Producer Profiles

EL CORTIJO - Bananeras el Cortijo

El Cortijo is a banana plantation located in the Urabá region of Colombia. It was founded in 1986 by six farm workers who took out a bank loan to purchase the land. The plantation has survived long periods of violence and political instability, especially during the 1980's and 1990's. In 2007, El Cortijo became Fair Trade Certified™ to combat poverty and uplift farm workers. El Cortijo hopes to establish itself as an economically sustainable company and spread the wealth gained from Fair Trade premiums to its workers and community.
 

Quotable

If the organization had not given me the loan, two of my daughters would not have been able to study. I am thankful for the opportunity to educate my children.  

Hetor Dario Escobar, farm worker

Without help from Fair Trade we could not have had the money to pay for school. Now I am in my first semester at studying Accounting for the public sector.  

Señora Rosa Bilma Mosquera, wife of worker

By caring for the environment, we also improve our own lives. This project has made us feel useful. Through it, we use our time in a productive manner, have fun with our friends in a healthy way and care for our surroundings.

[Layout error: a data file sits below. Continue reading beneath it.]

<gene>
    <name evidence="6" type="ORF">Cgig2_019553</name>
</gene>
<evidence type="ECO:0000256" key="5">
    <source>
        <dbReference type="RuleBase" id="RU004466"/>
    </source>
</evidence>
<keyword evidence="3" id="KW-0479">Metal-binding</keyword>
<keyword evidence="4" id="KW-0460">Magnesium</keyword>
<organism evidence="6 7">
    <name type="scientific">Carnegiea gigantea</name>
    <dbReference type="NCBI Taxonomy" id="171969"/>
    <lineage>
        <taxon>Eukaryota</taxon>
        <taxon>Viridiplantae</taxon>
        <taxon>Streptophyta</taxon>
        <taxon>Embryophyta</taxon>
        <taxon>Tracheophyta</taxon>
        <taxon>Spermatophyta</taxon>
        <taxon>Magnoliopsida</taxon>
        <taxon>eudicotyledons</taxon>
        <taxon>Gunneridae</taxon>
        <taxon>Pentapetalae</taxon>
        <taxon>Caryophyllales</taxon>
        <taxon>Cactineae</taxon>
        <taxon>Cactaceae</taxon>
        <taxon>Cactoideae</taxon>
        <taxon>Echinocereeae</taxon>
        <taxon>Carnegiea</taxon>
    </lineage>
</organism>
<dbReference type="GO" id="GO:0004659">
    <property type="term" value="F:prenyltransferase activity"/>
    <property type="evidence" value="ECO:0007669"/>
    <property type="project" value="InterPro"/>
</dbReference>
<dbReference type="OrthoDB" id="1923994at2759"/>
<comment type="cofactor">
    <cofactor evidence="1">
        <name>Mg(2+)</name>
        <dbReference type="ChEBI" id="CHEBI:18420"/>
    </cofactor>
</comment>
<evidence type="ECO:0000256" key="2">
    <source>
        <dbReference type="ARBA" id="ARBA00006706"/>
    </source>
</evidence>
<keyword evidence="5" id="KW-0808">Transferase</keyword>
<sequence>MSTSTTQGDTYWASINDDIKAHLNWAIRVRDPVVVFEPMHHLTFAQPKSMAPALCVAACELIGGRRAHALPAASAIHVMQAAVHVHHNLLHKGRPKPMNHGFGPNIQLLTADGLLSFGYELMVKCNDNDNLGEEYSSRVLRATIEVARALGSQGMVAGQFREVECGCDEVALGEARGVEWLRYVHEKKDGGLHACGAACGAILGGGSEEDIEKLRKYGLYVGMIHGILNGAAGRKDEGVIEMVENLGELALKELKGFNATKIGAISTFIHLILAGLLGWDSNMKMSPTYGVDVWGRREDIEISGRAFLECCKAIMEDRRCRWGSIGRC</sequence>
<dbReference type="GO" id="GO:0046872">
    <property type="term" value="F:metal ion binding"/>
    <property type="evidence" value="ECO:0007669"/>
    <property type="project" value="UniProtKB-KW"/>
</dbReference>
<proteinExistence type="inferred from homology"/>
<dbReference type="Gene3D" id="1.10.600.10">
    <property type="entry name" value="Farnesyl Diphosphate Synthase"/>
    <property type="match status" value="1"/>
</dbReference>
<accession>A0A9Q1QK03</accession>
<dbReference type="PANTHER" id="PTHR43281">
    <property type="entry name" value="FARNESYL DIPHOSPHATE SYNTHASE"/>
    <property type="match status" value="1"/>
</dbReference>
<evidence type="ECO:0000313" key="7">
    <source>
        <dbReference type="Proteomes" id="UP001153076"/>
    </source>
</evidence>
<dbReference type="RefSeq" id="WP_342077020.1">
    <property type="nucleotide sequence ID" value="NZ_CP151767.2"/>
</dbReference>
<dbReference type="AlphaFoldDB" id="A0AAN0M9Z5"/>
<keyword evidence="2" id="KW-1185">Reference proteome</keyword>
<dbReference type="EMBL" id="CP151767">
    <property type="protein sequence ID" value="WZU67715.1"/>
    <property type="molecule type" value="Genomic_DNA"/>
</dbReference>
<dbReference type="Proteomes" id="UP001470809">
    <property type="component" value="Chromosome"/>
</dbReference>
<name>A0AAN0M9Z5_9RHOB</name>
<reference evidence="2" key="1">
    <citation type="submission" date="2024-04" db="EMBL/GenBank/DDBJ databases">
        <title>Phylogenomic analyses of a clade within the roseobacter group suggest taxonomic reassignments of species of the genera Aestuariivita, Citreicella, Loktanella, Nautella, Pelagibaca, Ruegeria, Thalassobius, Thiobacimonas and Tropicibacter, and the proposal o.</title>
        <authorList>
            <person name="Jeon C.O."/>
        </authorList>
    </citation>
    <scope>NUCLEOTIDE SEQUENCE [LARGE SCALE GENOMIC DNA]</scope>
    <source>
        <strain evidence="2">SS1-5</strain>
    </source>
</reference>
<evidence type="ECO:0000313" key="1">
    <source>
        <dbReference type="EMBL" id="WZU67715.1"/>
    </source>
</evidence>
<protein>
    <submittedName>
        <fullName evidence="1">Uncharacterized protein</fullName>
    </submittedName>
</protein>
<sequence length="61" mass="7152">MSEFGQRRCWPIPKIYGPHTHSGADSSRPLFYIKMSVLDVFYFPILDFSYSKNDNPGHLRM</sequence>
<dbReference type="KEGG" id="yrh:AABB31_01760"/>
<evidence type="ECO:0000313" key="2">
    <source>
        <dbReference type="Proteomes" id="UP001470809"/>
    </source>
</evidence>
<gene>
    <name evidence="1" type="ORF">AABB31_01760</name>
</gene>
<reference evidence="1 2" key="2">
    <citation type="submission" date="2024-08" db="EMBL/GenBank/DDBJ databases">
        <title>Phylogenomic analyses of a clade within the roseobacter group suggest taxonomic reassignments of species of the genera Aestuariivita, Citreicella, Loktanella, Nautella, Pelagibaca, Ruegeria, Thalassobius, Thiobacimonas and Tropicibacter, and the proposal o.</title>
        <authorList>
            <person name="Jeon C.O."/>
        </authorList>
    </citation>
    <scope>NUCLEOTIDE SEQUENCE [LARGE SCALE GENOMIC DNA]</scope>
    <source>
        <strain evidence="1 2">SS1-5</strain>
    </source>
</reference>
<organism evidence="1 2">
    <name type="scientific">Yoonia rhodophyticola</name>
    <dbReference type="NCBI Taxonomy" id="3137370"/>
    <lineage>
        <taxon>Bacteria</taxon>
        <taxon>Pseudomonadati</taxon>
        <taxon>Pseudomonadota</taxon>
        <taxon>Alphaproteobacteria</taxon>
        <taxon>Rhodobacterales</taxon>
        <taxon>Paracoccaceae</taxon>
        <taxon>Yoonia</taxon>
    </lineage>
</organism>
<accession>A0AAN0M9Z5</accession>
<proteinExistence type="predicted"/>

Daniel Mosquera, student

Programs

Reforestation Project and Environmental Education

Bananeras El Cortijo has used some of its Fair Trade premiums to educate local ninth and tenth graders on ways to protect the environment. The Joint Body calls upon its youth to help in reforesting the banks of the Zungo River, which runs through their community and borders the El Cortijo farm. The Joint Body hopes to ensure a clean local environment for future generations by educating their youth about the importance of sustainability and preservation.

Community Projects Investment Amount

In one year alone, Bananeras El Cortijo alloted 1.4 million Colombian pesos to community projects.

Scholarsips for Workers and Community

Bananeras El Cortijo allocated almost 6 million Colombian pesos to an academic program, awarding 48 scholarships to its workers and families. Of the group, three workers received scholarships to complete a higher education, all of which are now attending college, including one worker's spouse. Forty four children also received assistance with school transportation fees, uniforms and meals.